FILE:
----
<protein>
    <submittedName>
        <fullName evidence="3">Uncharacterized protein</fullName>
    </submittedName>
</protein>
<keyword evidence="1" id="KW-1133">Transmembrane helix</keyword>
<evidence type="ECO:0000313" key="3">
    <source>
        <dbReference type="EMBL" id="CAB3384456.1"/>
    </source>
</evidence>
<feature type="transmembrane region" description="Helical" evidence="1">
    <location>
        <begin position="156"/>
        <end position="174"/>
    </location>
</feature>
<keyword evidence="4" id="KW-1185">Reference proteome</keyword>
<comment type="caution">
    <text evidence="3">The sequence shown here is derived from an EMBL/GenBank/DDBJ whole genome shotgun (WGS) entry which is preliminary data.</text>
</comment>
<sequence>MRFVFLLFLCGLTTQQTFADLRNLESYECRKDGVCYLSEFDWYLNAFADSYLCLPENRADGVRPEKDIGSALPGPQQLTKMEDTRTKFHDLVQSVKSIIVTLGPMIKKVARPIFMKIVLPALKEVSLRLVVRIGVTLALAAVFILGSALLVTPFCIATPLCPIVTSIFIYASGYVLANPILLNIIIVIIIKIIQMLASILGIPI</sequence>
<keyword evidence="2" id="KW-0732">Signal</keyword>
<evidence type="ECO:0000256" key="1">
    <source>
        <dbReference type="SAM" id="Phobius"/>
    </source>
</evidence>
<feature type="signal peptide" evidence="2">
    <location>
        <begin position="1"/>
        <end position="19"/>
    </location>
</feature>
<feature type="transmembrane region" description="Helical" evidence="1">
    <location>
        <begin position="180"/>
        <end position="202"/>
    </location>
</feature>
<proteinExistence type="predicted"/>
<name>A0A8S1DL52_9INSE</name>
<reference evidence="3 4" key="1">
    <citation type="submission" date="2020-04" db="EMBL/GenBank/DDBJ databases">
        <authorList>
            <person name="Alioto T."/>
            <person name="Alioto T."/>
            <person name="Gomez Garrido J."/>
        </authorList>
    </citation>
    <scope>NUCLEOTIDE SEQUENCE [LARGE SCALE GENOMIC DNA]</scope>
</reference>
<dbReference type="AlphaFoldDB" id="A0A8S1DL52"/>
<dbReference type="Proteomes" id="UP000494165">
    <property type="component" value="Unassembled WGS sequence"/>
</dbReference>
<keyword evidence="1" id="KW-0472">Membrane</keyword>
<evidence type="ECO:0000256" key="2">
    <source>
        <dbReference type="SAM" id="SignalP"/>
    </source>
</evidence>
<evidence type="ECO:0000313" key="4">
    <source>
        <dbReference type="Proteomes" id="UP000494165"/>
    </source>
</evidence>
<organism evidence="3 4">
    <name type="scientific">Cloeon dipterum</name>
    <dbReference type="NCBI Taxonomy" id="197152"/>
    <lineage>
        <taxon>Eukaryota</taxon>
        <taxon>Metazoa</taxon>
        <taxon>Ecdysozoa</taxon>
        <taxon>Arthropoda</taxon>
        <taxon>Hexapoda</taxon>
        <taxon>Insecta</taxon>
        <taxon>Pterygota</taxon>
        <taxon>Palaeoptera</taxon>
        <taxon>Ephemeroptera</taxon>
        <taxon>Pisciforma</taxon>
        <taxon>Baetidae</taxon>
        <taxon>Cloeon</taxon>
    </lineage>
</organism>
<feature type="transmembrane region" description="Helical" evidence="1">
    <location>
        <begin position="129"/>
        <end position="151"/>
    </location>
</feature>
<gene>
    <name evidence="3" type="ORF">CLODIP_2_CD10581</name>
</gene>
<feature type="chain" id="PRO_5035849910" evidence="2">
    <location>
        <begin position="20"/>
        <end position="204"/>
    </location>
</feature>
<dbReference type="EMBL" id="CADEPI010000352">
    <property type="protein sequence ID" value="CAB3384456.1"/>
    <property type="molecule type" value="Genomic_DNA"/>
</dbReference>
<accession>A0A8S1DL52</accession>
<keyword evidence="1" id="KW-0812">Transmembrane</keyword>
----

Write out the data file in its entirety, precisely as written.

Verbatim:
<protein>
    <submittedName>
        <fullName evidence="3">Uncharacterized protein</fullName>
    </submittedName>
</protein>
<keyword evidence="1" id="KW-1133">Transmembrane helix</keyword>
<evidence type="ECO:0000313" key="3">
    <source>
        <dbReference type="EMBL" id="CAB3384456.1"/>
    </source>
</evidence>
<feature type="transmembrane region" description="Helical" evidence="1">
    <location>
        <begin position="156"/>
        <end position="174"/>
    </location>
</feature>
<keyword evidence="4" id="KW-1185">Reference proteome</keyword>
<comment type="caution">
    <text evidence="3">The sequence shown here is derived from an EMBL/GenBank/DDBJ whole genome shotgun (WGS) entry which is preliminary data.</text>
</comment>
<sequence>MRFVFLLFLCGLTTQQTFADLRNLESYECRKDGVCYLSEFDWYLNAFADSYLCLPENRADGVRPEKDIGSALPGPQQLTKMEDTRTKFHDLVQSVKSIIVTLGPMIKKVARPIFMKIVLPALKEVSLRLVVRIGVTLALAAVFILGSALLVTPFCIATPLCPIVTSIFIYASGYVLANPILLNIIIVIIIKIIQMLASILGIPI</sequence>
<keyword evidence="2" id="KW-0732">Signal</keyword>
<evidence type="ECO:0000256" key="1">
    <source>
        <dbReference type="SAM" id="Phobius"/>
    </source>
</evidence>
<feature type="signal peptide" evidence="2">
    <location>
        <begin position="1"/>
        <end position="19"/>
    </location>
</feature>
<feature type="transmembrane region" description="Helical" evidence="1">
    <location>
        <begin position="180"/>
        <end position="202"/>
    </location>
</feature>
<proteinExistence type="predicted"/>
<name>A0A8S1DL52_9INSE</name>
<reference evidence="3 4" key="1">
    <citation type="submission" date="2020-04" db="EMBL/GenBank/DDBJ databases">
        <authorList>
            <person name="Alioto T."/>
            <person name="Alioto T."/>
            <person name="Gomez Garrido J."/>
        </authorList>
    </citation>
    <scope>NUCLEOTIDE SEQUENCE [LARGE SCALE GENOMIC DNA]</scope>
</reference>
<dbReference type="AlphaFoldDB" id="A0A8S1DL52"/>
<dbReference type="Proteomes" id="UP000494165">
    <property type="component" value="Unassembled WGS sequence"/>
</dbReference>
<keyword evidence="1" id="KW-0472">Membrane</keyword>
<evidence type="ECO:0000256" key="2">
    <source>
        <dbReference type="SAM" id="SignalP"/>
    </source>
</evidence>
<evidence type="ECO:0000313" key="4">
    <source>
        <dbReference type="Proteomes" id="UP000494165"/>
    </source>
</evidence>
<organism evidence="3 4">
    <name type="scientific">Cloeon dipterum</name>
    <dbReference type="NCBI Taxonomy" id="197152"/>
    <lineage>
        <taxon>Eukaryota</taxon>
        <taxon>Metazoa</taxon>
        <taxon>Ecdysozoa</taxon>
        <taxon>Arthropoda</taxon>
        <taxon>Hexapoda</taxon>
        <taxon>Insecta</taxon>
        <taxon>Pterygota</taxon>
        <taxon>Palaeoptera</taxon>
        <taxon>Ephemeroptera</taxon>
        <taxon>Pisciforma</taxon>
        <taxon>Baetidae</taxon>
        <taxon>Cloeon</taxon>
    </lineage>
</organism>
<feature type="transmembrane region" description="Helical" evidence="1">
    <location>
        <begin position="129"/>
        <end position="151"/>
    </location>
</feature>
<gene>
    <name evidence="3" type="ORF">CLODIP_2_CD10581</name>
</gene>
<feature type="chain" id="PRO_5035849910" evidence="2">
    <location>
        <begin position="20"/>
        <end position="204"/>
    </location>
</feature>
<dbReference type="EMBL" id="CADEPI010000352">
    <property type="protein sequence ID" value="CAB3384456.1"/>
    <property type="molecule type" value="Genomic_DNA"/>
</dbReference>
<accession>A0A8S1DL52</accession>
<keyword evidence="1" id="KW-0812">Transmembrane</keyword>